All the trouble with packaging – the Polish deposit refund scheme

Published on 1st Mar 2022

Polish government launches new consultation on draft law as part of systemic reform and drive to circular economy


Poland has now seen the publication of three draft laws designed to bring its packaging policy in line with the philosophy and aims of the circular economy. In late January this year, the government launched a consultation process on the third and long-awaited draft law laying the framework for Poland’s deposit refund scheme. The draft law is part of a larger systemic reform currently under way which Poland is obliged to implement in line with EU regulations, in particular the single-use plastics directive and the waste framework directive amended in 2018. It is aimed at ensuring performance results (a high rate of participation in the scheme).

The regulations, which are couched in terms of the "polluter pays" principle, are intended to put Poland on a path towards adopting the minimal legal requirements that shift the responsibility for packaging waste to the producer and limit the impact of plastics on the environment. Under the directives, EU Member States are not legally required to implement deposit return schemes, but their adoption is regarded as an effective tool in aiding selective waste collection for recycling purposes and selective collection of recyclable packaging waste.

Poland has seen some success in the running of deposit return schemes by individual producers. The best example of this kind is collection of empty beer bottles by breweries. Each brewery, though, collects only its own beer bottles.

Scope of proposed scheme

Under the proposed legislation, the deposit return scheme will extend to all producers who sell beverages in two types of bottle: plastic single-use drinks bottles of up to 3 litres capacity, including bottle caps, and recyclable glass drinks bottles of up to 1.5 litres capacity. The scheme covers both alcoholic and non-alcoholic drinks bottles.

The proposed scheme is optional, but failure to join will carry a steep penalty for glass packaging users. It is planned that bottling companies that use these two types of bottle will enter into deposit group arrangements run by (limited liability) company representatives based on a licence system. The representatives’ job will also be to set the framework for each such deposit group arrangement and agree on the financing mechanism.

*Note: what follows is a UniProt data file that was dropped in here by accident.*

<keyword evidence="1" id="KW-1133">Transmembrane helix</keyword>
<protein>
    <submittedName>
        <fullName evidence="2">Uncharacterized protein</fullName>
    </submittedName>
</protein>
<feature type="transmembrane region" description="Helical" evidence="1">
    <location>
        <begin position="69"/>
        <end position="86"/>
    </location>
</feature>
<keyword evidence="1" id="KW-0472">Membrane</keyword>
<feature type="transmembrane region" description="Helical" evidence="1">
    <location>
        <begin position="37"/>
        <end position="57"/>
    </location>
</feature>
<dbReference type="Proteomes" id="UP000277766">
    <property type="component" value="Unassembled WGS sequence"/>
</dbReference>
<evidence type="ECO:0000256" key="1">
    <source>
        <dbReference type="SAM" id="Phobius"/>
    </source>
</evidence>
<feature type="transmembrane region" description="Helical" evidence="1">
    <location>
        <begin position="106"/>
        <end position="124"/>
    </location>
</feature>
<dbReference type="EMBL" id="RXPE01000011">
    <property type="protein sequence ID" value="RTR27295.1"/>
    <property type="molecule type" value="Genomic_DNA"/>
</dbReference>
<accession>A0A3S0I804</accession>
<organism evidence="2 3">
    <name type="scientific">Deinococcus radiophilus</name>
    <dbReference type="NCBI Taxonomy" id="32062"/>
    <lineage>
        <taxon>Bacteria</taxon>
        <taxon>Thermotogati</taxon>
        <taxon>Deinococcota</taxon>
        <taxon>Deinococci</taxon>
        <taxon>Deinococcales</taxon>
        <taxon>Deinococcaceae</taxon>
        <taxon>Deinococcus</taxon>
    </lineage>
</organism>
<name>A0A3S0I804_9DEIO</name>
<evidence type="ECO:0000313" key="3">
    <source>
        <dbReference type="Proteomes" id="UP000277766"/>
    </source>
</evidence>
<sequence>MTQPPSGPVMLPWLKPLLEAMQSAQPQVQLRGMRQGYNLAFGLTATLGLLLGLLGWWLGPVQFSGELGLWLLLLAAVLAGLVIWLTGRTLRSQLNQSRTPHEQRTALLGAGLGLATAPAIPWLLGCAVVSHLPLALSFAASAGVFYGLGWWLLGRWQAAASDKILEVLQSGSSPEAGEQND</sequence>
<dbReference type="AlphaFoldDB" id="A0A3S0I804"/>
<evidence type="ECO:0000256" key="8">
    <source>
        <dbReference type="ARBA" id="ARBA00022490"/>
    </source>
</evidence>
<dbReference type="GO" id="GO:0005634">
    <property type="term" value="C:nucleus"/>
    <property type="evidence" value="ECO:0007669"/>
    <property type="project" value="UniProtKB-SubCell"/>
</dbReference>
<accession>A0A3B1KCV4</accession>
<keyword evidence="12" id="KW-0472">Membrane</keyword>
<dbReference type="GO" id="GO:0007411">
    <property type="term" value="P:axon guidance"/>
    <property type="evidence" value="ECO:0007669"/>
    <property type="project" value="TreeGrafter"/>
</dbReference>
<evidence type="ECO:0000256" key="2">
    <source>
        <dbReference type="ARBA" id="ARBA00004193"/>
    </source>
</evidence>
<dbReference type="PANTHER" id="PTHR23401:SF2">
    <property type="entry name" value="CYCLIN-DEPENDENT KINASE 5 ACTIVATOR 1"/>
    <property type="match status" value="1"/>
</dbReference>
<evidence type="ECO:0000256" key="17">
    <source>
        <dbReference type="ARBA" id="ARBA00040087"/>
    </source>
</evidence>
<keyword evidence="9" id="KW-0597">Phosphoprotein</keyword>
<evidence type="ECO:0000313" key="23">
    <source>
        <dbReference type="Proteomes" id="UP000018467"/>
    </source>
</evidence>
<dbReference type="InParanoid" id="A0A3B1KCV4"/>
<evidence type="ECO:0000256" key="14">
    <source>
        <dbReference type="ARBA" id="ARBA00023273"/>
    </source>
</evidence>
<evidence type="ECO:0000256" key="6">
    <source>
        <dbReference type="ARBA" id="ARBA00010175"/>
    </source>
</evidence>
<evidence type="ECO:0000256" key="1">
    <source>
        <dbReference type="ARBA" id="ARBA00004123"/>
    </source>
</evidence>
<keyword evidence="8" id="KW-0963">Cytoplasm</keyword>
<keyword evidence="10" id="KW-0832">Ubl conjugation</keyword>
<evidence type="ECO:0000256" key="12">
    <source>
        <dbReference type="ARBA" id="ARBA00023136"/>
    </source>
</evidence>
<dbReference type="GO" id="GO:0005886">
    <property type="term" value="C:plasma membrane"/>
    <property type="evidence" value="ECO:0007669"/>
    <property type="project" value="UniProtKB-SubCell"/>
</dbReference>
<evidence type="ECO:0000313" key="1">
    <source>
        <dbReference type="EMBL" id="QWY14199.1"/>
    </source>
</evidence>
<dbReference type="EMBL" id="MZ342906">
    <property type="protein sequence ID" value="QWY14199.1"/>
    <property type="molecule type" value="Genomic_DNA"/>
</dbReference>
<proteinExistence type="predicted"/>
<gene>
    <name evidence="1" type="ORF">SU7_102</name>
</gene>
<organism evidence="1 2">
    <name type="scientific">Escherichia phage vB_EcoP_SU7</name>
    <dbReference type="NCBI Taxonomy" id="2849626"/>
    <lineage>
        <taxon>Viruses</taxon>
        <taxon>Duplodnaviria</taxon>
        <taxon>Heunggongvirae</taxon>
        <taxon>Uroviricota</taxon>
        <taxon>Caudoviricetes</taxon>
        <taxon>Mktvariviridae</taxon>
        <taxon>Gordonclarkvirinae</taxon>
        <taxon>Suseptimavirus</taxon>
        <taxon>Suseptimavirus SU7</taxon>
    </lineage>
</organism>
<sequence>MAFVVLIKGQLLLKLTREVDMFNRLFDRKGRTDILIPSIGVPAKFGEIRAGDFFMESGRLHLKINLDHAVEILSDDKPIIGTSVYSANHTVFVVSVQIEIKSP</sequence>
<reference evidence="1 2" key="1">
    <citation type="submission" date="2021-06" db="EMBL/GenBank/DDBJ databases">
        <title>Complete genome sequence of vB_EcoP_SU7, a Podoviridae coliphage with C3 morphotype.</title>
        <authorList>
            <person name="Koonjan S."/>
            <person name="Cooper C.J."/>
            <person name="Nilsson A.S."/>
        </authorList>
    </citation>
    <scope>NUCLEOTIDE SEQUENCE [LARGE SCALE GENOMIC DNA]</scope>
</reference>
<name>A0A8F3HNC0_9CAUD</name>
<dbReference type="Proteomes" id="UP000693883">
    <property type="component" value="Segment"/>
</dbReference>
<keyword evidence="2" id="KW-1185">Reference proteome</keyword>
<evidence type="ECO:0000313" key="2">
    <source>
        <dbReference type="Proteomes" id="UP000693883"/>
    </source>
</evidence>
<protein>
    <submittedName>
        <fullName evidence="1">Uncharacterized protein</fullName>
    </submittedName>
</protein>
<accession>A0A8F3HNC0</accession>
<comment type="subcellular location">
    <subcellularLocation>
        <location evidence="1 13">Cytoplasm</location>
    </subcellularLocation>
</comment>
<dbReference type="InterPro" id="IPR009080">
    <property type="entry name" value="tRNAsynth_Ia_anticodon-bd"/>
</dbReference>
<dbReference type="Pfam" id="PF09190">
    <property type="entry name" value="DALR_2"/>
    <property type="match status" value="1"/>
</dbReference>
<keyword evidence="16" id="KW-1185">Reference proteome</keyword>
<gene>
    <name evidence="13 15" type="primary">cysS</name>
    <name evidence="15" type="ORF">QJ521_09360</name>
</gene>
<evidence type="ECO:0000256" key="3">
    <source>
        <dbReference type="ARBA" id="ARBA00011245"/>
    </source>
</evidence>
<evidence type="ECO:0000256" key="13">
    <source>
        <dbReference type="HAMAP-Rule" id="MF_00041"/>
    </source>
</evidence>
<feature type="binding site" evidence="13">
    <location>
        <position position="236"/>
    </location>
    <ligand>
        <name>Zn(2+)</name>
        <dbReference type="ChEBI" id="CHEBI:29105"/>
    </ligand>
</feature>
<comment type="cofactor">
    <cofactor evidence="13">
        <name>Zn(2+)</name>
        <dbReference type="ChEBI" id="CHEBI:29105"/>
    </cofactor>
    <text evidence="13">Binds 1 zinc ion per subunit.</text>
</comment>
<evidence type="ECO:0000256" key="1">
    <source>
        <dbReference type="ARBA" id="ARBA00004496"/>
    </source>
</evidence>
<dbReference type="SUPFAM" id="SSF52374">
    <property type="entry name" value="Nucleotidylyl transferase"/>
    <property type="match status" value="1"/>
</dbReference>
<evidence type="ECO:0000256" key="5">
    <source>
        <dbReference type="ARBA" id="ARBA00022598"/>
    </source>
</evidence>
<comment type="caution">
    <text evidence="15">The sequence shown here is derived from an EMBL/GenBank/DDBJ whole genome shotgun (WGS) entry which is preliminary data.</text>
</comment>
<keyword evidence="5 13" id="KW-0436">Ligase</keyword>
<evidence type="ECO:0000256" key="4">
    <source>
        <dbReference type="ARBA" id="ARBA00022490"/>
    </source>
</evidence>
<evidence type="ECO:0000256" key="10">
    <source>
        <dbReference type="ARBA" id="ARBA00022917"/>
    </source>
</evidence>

The idea is to make it easier for customers to return empty drinks bottles covered by the scheme to any shop with a floor area of 100 m² anywhere in Poland without having to produce a receipt.

The proposed legislation is somewhat at odds with the existing regulations both in Poland and those adopted by the EU Parliament.

Approach in France

Around the same time, France passed a packaging waste law with over a hundred requirements for producers and retailers, including robust prohibitions and swingeing legal measures designed to enforce compliance and punish environmental violations. 

Interestingly, the law sets the date of 2040 by which all plastic packaging must be withdrawn. The entire process has been divided into four five-year periods with objectives for each to be set by non-governmental organisations, local authorities and trade organisations. The plan for 2021-2025 provides for a cut of 20% in the production of single-use packaging by 2025, complete withdrawal of single-use packaging deemed redundant such as plastic battery and light bulb packs, and 100% recycling for the remaining single-use plastic packaging (so-called 3R).

The differences in the way the two countries are planning to implement the same EU regulations are significant, which further widens the gap in approaches between Member States. 

Osborne Clarke comment

What is most important is that the planned systemic changes to Poland’s waste management policy, including the introduction of the deposit return scheme, be consistent and set clear financial, compliance and tax reporting requirements for producers. This is all the more true given that, under the existing proposals, the penalties can be as high as PLN1m.

If you would like to discuss any of these issues further, please do not hesitate to contact the authors or your usual Osborne Clarke contact.

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* This article is current as of the date of its publication and does not necessarily reflect the present state of the law or relevant regulation.

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